Definition of Gestalt:
“…something that is made of many parts and yet is somehow more than or different from the combination of its parts” (retrieved from https://www.merriam-webster.com/dictionary/gestalt)
Someone asked me recently why they felt like learning the correct scientific terminology for vocal events and issues was difficult. For me, a lot of the aversion to the science-loaded concepts is that they tear singing into pieces that are very hard to put back together.
A student is in front of me, singing, and I want to help them make an improvement. My first observation is non-verbal, before the words flood my thoughts. For this example, I’ll try to put words to this pre-verbal situation: I hear a tightness, a sudden disturbance of the vowel sound at a certain point in the scale, a place where ease suddenly hits a wall and extra effort starts. There are clues all over. There is a slight flinch in the face, a small shift in posture, a hitch in the rhythm. It simply doesn’t sound good. All of these observations are part of a Gestalt.
Our teacher-light-bulb, with scientific training, may learn how to say “The formant strategy is not appropriate for this vowel and volume, resulting in an increase in both subglottic pressure and medial compression in order to continue the emission, with concomitant recruitment of extralaryngeal muscles that result in strain and fatigue.” OK, that is lovely language and is a way to describe the situation that must be dealt with. Say that to your singer in the moment, and watch them blink. The question at hand is fundamental – How do we fix this?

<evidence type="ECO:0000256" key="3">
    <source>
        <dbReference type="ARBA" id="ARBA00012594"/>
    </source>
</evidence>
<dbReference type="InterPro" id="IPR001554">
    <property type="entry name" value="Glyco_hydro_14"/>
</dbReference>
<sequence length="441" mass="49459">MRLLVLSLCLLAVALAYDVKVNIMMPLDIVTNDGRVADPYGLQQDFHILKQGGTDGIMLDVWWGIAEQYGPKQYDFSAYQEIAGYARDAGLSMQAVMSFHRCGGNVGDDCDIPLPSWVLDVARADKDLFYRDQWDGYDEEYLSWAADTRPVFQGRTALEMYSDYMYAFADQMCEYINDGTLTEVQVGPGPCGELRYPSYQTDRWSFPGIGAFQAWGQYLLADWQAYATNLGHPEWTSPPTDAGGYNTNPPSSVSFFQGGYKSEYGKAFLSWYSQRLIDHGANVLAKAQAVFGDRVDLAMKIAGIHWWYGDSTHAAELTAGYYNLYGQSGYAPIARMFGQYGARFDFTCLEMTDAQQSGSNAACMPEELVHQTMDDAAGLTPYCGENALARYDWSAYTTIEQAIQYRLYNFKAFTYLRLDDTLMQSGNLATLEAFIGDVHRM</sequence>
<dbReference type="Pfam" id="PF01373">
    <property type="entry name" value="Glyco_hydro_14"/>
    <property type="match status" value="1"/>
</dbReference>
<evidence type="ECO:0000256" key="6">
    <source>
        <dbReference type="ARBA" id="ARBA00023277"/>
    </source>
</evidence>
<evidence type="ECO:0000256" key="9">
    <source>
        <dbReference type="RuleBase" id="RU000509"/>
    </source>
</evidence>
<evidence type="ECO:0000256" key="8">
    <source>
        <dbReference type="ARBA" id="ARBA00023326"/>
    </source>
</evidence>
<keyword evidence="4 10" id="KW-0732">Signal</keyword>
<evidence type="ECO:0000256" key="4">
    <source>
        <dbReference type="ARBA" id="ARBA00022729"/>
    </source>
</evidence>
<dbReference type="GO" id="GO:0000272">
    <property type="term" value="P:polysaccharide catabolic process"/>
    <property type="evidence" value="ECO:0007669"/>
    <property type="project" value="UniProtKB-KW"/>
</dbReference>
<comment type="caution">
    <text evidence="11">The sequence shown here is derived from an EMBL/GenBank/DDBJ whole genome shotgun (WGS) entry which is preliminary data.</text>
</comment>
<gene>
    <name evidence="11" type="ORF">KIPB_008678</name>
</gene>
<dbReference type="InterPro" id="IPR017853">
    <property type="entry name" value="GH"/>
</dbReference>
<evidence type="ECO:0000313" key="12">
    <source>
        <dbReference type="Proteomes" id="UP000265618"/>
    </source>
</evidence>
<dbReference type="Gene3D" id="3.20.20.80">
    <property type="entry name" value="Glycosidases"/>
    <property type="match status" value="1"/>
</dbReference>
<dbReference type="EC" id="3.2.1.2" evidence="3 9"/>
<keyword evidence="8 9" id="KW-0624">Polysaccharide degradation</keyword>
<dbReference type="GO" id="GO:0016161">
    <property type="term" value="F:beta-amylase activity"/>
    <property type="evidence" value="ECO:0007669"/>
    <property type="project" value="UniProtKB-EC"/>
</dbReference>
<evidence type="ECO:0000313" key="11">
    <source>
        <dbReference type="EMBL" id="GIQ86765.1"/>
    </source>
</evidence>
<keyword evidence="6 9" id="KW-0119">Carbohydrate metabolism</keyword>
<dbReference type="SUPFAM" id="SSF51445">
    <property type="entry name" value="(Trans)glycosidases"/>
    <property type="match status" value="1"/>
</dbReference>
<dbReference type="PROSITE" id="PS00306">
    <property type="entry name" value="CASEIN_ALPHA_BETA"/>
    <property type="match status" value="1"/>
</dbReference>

You will only fix it if you take your scientific observation and bring it back to the Gestalt. If you alter something in the way they are doing things, you can get a different result. If you give them scientific language, then you are putting a burden on THEM to translate it into action that can give a better result. This isn’t fair, if you are capable of guiding them to that action. I suppose it’s OK to give a science-laden diagnosis of an issue if that’s all you have, but the art of teaching is in the next step, the proposal of a solution.
This means that, if you are a skilled teacher who is capable of guiding a singer to a better action/result, you can avoid verbal scientific diagnoses altogether and get more done. Example: demonstrating and practicing vowel modification and the idea of “open” and “close(d)” vowels: getting the student to demonstrate an understanding of these simpler terms means that you can avoid the whole transmission of terminology of an abstractified “formant”. When they experience closing or opening as leading to greater ease in their singing, then they have the concept. They do not need to memorize your abstract of an academic book on acoustics.
Teachers with good ears, experience, success, and intuition are sometimes dragging their feet with learning the current scientific terminology, for good reason. What is the point of introducing a translation that needs a re-translation back to the Gestalt in order to get anything done?
I observed a master class lead by one of the current Titans of voice science. His computer-aided monitoring of the singers was very interesting and impressive. His verbal advice for remediation to the singers was not. My and a fellow teacher’s ears and experience would have conducted the lesson differently. The scientist-teacher did not have a large toolkit for guiding the singer to better action.
All of this is why I think there is an instinctual resistance on the part of some successful, experienced teachers to the current wave of interest in science in pedagogy. I firmly believe we can use “science IN pedagogy”, not “science AS pedagogy”.